Brain Injuries Linked to Drug Use in Teens

Traumatic brain injuries (TBIs) are linked to a variety of negative behaviors and circumstances. Studies have found connections between these conditions and the development of dementia, as well as incarceration rates. Researchers recently undertook a new study to examine a possible connection between traumatic head injuries and drug use. They concluded that teenagers with TBIs are between two and four times more likely to use illegal drugs than those with no history of brain injury.

The research was published in the Journal of Head Trauma Rehabilitation and featured in an article by the medical website, Health Canal. The study reportedly examined drug use among more than 6,000 Canadian students in ninth through twelfth grades. Students were given a survey, which questioned them about their drug use and history of traumatic brain injury. For the purposes of the study, TBIs were reportedly defined as a strike to the head leading to a knockout of at least five minutes or a night in the hospital for treatment of side effects related to the brain injury. While the survey was able to document links between the two, it did not provide information about whether the drug use or TBI occurred first.

Dr. Robert Mann was the co-principal investigator of the study. He is quoted in the article as stating, “These data show us that there are important links between adolescent TBI and substance use.” He continued, “While we can’t yet say which one causes the other, we know this combination of factors is something to watch because it can have a serious negative impact on young people as they develop.”

The Study Findings

The study specifically found that among teenagers with TBIs:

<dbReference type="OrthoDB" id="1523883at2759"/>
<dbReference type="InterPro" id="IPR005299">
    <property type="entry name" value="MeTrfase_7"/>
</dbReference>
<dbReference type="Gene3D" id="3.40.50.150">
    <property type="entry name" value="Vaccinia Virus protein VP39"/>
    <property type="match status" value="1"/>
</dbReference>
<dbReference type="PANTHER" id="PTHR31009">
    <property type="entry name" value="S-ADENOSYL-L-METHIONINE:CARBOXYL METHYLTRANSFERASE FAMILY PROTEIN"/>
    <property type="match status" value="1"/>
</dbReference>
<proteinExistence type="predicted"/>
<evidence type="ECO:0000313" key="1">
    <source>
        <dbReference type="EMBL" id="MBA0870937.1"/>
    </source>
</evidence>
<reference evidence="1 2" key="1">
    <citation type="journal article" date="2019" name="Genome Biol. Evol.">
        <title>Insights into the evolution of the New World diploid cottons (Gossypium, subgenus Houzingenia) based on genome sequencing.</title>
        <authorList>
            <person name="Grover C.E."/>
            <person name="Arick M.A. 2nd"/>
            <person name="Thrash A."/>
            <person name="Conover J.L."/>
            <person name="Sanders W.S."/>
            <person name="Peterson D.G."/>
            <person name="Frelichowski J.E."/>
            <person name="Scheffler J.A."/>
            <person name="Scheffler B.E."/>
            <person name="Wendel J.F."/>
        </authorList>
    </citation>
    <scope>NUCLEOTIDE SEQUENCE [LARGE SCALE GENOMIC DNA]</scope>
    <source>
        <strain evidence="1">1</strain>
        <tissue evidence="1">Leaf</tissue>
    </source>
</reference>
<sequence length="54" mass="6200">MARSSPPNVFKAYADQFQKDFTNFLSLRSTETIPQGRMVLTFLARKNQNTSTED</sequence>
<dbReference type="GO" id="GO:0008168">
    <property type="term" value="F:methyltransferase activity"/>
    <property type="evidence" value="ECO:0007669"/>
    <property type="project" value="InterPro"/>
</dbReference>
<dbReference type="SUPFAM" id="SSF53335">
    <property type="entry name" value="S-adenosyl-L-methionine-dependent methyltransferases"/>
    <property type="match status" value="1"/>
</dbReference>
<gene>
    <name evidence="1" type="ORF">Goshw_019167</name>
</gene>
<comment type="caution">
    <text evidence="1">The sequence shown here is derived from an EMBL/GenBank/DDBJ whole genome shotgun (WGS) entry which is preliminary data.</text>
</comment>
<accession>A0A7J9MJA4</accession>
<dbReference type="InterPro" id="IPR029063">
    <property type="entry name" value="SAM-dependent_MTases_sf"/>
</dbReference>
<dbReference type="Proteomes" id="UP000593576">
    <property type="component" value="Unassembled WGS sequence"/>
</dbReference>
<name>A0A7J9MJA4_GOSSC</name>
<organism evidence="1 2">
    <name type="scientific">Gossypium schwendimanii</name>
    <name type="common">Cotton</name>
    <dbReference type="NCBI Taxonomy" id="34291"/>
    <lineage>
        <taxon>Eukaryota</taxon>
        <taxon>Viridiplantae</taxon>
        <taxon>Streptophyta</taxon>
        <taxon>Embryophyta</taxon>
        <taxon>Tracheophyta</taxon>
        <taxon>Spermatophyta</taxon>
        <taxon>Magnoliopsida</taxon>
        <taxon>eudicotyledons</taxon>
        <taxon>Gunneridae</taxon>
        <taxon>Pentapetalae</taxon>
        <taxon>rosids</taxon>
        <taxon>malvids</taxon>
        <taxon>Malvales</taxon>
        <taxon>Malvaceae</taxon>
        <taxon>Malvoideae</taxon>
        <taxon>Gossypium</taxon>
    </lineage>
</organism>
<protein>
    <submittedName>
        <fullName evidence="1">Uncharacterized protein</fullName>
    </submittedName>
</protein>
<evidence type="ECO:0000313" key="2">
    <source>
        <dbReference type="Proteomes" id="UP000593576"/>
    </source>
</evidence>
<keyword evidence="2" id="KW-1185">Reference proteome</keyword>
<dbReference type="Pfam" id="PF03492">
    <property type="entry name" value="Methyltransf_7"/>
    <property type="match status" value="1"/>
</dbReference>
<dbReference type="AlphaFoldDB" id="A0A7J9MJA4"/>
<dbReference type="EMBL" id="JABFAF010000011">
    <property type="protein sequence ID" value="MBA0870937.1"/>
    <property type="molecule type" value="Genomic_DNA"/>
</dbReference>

–Crystal meth usage was almost four times more likely to occur
–Ecstasy usage was almost three times more likely to occur
–Hallucinogen usage was almost three times more likely to occur
–Cocaine usage was two and half times more likely to occur
–LSD was two and a half times more likely to occur

The usage of non-prescribed ADHD drug usage was twice as likely to occur
The study additionally found that teens with a history of TBI are also twice as likely to smoke at least one cigarette on a daily basis. They are also twice as likely to binge drink, which is defined as consuming more than four alcoholic drinks in one session.

According to Dr. Mann, researchers plan to additionally study the direction of the behaviors, to determine whether the TBI or drug use occurred first. They reportedly want “to pinpoint when and how this relationship starts.”

A TBI is a serious condition that can result in lifelong consequences for the injured party. If this condition is caused by the actions of another individual, an experienced attorney can assist in determining liability and securing adequate compensation.

If your teenager is suffering with a severe brain injury, contact the experienced attorneys at Levin & Perconti.

See Related Posts:

Brain Injuries Among Teenage Offenders

New Study Suggests Link Between Brain Injuries and Socialization in Children

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